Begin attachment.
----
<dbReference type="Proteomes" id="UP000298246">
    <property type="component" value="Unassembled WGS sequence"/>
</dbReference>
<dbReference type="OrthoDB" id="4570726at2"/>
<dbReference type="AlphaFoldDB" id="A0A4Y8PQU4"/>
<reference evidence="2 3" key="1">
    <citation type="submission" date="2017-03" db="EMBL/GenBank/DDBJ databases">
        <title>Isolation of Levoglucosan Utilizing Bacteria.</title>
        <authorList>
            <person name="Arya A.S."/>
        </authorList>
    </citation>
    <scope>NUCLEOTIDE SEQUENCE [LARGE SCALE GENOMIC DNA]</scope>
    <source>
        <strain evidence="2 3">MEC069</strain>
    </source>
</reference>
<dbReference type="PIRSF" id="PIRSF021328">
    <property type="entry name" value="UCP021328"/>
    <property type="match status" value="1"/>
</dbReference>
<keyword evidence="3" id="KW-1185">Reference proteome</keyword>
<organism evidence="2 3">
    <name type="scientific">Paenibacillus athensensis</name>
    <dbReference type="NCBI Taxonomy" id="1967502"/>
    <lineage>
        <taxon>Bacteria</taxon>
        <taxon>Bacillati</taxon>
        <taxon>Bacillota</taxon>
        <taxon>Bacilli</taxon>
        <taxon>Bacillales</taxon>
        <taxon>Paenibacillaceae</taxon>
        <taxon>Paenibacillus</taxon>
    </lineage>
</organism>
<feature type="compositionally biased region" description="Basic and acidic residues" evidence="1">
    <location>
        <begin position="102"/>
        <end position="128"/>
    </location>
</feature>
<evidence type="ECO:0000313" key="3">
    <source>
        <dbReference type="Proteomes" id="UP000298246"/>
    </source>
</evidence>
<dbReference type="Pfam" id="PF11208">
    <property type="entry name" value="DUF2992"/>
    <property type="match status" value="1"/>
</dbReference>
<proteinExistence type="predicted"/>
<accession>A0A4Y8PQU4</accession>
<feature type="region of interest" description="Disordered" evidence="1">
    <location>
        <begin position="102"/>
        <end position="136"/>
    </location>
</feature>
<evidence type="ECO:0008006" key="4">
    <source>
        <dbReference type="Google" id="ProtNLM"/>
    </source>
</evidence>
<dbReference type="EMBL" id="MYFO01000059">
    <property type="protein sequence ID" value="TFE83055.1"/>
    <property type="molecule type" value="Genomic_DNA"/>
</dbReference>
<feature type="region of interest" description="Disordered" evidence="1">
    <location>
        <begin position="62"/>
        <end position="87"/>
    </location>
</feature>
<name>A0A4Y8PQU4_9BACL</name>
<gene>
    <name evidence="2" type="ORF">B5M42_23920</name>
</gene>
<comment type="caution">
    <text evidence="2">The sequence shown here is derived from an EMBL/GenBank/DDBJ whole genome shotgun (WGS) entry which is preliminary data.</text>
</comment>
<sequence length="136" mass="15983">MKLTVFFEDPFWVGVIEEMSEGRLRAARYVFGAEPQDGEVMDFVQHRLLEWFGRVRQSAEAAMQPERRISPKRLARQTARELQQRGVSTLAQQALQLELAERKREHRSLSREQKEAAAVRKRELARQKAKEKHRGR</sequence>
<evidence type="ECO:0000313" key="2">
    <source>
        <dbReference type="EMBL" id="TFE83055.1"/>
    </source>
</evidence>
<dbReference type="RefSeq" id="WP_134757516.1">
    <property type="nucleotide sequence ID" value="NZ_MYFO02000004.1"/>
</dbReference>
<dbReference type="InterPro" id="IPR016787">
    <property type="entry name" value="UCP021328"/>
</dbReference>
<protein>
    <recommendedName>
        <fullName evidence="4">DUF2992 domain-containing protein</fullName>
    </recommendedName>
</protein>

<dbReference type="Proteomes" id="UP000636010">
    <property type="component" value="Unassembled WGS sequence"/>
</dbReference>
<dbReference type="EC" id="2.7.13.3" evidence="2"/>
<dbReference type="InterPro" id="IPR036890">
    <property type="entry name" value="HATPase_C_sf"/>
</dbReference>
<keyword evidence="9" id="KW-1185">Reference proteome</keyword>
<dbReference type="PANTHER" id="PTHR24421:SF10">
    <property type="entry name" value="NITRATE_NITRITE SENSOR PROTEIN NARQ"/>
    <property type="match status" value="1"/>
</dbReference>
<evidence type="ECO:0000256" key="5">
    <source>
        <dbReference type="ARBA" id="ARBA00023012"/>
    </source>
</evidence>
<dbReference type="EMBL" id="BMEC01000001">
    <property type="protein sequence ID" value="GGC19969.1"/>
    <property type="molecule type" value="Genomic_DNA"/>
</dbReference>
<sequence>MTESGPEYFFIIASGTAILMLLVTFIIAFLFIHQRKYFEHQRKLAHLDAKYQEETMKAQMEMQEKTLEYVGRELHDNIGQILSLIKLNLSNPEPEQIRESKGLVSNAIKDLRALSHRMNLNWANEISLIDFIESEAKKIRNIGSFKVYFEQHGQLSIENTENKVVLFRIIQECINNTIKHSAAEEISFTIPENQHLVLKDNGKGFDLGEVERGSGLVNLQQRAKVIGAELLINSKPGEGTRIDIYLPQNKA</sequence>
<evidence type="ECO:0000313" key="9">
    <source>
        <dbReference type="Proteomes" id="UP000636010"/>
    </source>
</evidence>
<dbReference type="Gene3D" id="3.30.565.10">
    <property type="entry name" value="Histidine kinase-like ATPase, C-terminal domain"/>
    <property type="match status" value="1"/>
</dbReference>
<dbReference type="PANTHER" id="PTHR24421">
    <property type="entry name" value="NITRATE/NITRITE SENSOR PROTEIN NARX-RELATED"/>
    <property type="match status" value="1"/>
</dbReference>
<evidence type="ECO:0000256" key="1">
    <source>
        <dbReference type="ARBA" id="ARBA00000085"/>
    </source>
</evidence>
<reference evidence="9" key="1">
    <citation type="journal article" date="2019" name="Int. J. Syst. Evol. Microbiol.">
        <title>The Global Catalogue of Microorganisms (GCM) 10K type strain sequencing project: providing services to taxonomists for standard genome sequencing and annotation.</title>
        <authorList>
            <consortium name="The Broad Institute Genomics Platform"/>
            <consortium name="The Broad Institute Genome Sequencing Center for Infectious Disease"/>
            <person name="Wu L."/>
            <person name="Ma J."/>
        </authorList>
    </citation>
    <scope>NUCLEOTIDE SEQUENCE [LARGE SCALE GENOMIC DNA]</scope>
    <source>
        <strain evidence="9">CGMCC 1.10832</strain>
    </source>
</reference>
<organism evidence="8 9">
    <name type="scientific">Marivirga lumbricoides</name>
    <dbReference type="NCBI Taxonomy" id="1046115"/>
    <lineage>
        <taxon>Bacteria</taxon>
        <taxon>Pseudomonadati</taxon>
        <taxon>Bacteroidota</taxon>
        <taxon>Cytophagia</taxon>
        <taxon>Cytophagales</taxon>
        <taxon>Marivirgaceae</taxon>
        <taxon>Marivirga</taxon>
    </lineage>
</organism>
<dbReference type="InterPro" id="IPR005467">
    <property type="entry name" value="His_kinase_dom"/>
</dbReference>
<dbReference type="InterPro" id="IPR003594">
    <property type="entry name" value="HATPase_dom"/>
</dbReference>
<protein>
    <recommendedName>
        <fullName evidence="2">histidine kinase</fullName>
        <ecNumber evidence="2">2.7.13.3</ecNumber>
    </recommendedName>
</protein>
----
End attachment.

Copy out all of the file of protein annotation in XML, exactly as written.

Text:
<dbReference type="Proteomes" id="UP000298246">
    <property type="component" value="Unassembled WGS sequence"/>
</dbReference>
<dbReference type="OrthoDB" id="4570726at2"/>
<dbReference type="AlphaFoldDB" id="A0A4Y8PQU4"/>
<reference evidence="2 3" key="1">
    <citation type="submission" date="2017-03" db="EMBL/GenBank/DDBJ databases">
        <title>Isolation of Levoglucosan Utilizing Bacteria.</title>
        <authorList>
            <person name="Arya A.S."/>
        </authorList>
    </citation>
    <scope>NUCLEOTIDE SEQUENCE [LARGE SCALE GENOMIC DNA]</scope>
    <source>
        <strain evidence="2 3">MEC069</strain>
    </source>
</reference>
<dbReference type="PIRSF" id="PIRSF021328">
    <property type="entry name" value="UCP021328"/>
    <property type="match status" value="1"/>
</dbReference>
<keyword evidence="3" id="KW-1185">Reference proteome</keyword>
<organism evidence="2 3">
    <name type="scientific">Paenibacillus athensensis</name>
    <dbReference type="NCBI Taxonomy" id="1967502"/>
    <lineage>
        <taxon>Bacteria</taxon>
        <taxon>Bacillati</taxon>
        <taxon>Bacillota</taxon>
        <taxon>Bacilli</taxon>
        <taxon>Bacillales</taxon>
        <taxon>Paenibacillaceae</taxon>
        <taxon>Paenibacillus</taxon>
    </lineage>
</organism>
<feature type="compositionally biased region" description="Basic and acidic residues" evidence="1">
    <location>
        <begin position="102"/>
        <end position="128"/>
    </location>
</feature>
<evidence type="ECO:0000313" key="3">
    <source>
        <dbReference type="Proteomes" id="UP000298246"/>
    </source>
</evidence>
<dbReference type="Pfam" id="PF11208">
    <property type="entry name" value="DUF2992"/>
    <property type="match status" value="1"/>
</dbReference>
<proteinExistence type="predicted"/>
<accession>A0A4Y8PQU4</accession>
<feature type="region of interest" description="Disordered" evidence="1">
    <location>
        <begin position="102"/>
        <end position="136"/>
    </location>
</feature>
<evidence type="ECO:0008006" key="4">
    <source>
        <dbReference type="Google" id="ProtNLM"/>
    </source>
</evidence>
<dbReference type="EMBL" id="MYFO01000059">
    <property type="protein sequence ID" value="TFE83055.1"/>
    <property type="molecule type" value="Genomic_DNA"/>
</dbReference>
<feature type="region of interest" description="Disordered" evidence="1">
    <location>
        <begin position="62"/>
        <end position="87"/>
    </location>
</feature>
<name>A0A4Y8PQU4_9BACL</name>
<gene>
    <name evidence="2" type="ORF">B5M42_23920</name>
</gene>
<comment type="caution">
    <text evidence="2">The sequence shown here is derived from an EMBL/GenBank/DDBJ whole genome shotgun (WGS) entry which is preliminary data.</text>
</comment>
<sequence length="136" mass="15983">MKLTVFFEDPFWVGVIEEMSEGRLRAARYVFGAEPQDGEVMDFVQHRLLEWFGRVRQSAEAAMQPERRISPKRLARQTARELQQRGVSTLAQQALQLELAERKREHRSLSREQKEAAAVRKRELARQKAKEKHRGR</sequence>
<evidence type="ECO:0000313" key="2">
    <source>
        <dbReference type="EMBL" id="TFE83055.1"/>
    </source>
</evidence>
<dbReference type="RefSeq" id="WP_134757516.1">
    <property type="nucleotide sequence ID" value="NZ_MYFO02000004.1"/>
</dbReference>
<dbReference type="InterPro" id="IPR016787">
    <property type="entry name" value="UCP021328"/>
</dbReference>
<protein>
    <recommendedName>
        <fullName evidence="4">DUF2992 domain-containing protein</fullName>
    </recommendedName>
</protein>

<dbReference type="Proteomes" id="UP000636010">
    <property type="component" value="Unassembled WGS sequence"/>
</dbReference>
<dbReference type="EC" id="2.7.13.3" evidence="2"/>
<dbReference type="InterPro" id="IPR036890">
    <property type="entry name" value="HATPase_C_sf"/>
</dbReference>
<keyword evidence="9" id="KW-1185">Reference proteome</keyword>
<dbReference type="PANTHER" id="PTHR24421:SF10">
    <property type="entry name" value="NITRATE_NITRITE SENSOR PROTEIN NARQ"/>
    <property type="match status" value="1"/>
</dbReference>
<evidence type="ECO:0000256" key="5">
    <source>
        <dbReference type="ARBA" id="ARBA00023012"/>
    </source>
</evidence>
<dbReference type="EMBL" id="BMEC01000001">
    <property type="protein sequence ID" value="GGC19969.1"/>
    <property type="molecule type" value="Genomic_DNA"/>
</dbReference>
<sequence>MTESGPEYFFIIASGTAILMLLVTFIIAFLFIHQRKYFEHQRKLAHLDAKYQEETMKAQMEMQEKTLEYVGRELHDNIGQILSLIKLNLSNPEPEQIRESKGLVSNAIKDLRALSHRMNLNWANEISLIDFIESEAKKIRNIGSFKVYFEQHGQLSIENTENKVVLFRIIQECINNTIKHSAAEEISFTIPENQHLVLKDNGKGFDLGEVERGSGLVNLQQRAKVIGAELLINSKPGEGTRIDIYLPQNKA</sequence>
<evidence type="ECO:0000313" key="9">
    <source>
        <dbReference type="Proteomes" id="UP000636010"/>
    </source>
</evidence>
<dbReference type="Gene3D" id="3.30.565.10">
    <property type="entry name" value="Histidine kinase-like ATPase, C-terminal domain"/>
    <property type="match status" value="1"/>
</dbReference>
<dbReference type="PANTHER" id="PTHR24421">
    <property type="entry name" value="NITRATE/NITRITE SENSOR PROTEIN NARX-RELATED"/>
    <property type="match status" value="1"/>
</dbReference>
<evidence type="ECO:0000256" key="1">
    <source>
        <dbReference type="ARBA" id="ARBA00000085"/>
    </source>
</evidence>
<reference evidence="9" key="1">
    <citation type="journal article" date="2019" name="Int. J. Syst. Evol. Microbiol.">
        <title>The Global Catalogue of Microorganisms (GCM) 10K type strain sequencing project: providing services to taxonomists for standard genome sequencing and annotation.</title>
        <authorList>
            <consortium name="The Broad Institute Genomics Platform"/>
            <consortium name="The Broad Institute Genome Sequencing Center for Infectious Disease"/>
            <person name="Wu L."/>
            <person name="Ma J."/>
        </authorList>
    </citation>
    <scope>NUCLEOTIDE SEQUENCE [LARGE SCALE GENOMIC DNA]</scope>
    <source>
        <strain evidence="9">CGMCC 1.10832</strain>
    </source>
</reference>
<organism evidence="8 9">
    <name type="scientific">Marivirga lumbricoides</name>
    <dbReference type="NCBI Taxonomy" id="1046115"/>
    <lineage>
        <taxon>Bacteria</taxon>
        <taxon>Pseudomonadati</taxon>
        <taxon>Bacteroidota</taxon>
        <taxon>Cytophagia</taxon>
        <taxon>Cytophagales</taxon>
        <taxon>Marivirgaceae</taxon>
        <taxon>Marivirga</taxon>
    </lineage>
</organism>
<dbReference type="InterPro" id="IPR005467">
    <property type="entry name" value="His_kinase_dom"/>
</dbReference>
<dbReference type="InterPro" id="IPR003594">
    <property type="entry name" value="HATPase_dom"/>
</dbReference>
<protein>
    <recommendedName>
        <fullName evidence="2">histidine kinase</fullName>
        <ecNumber evidence="2">2.7.13.3</ecNumber>
    </recommendedName>
</protein>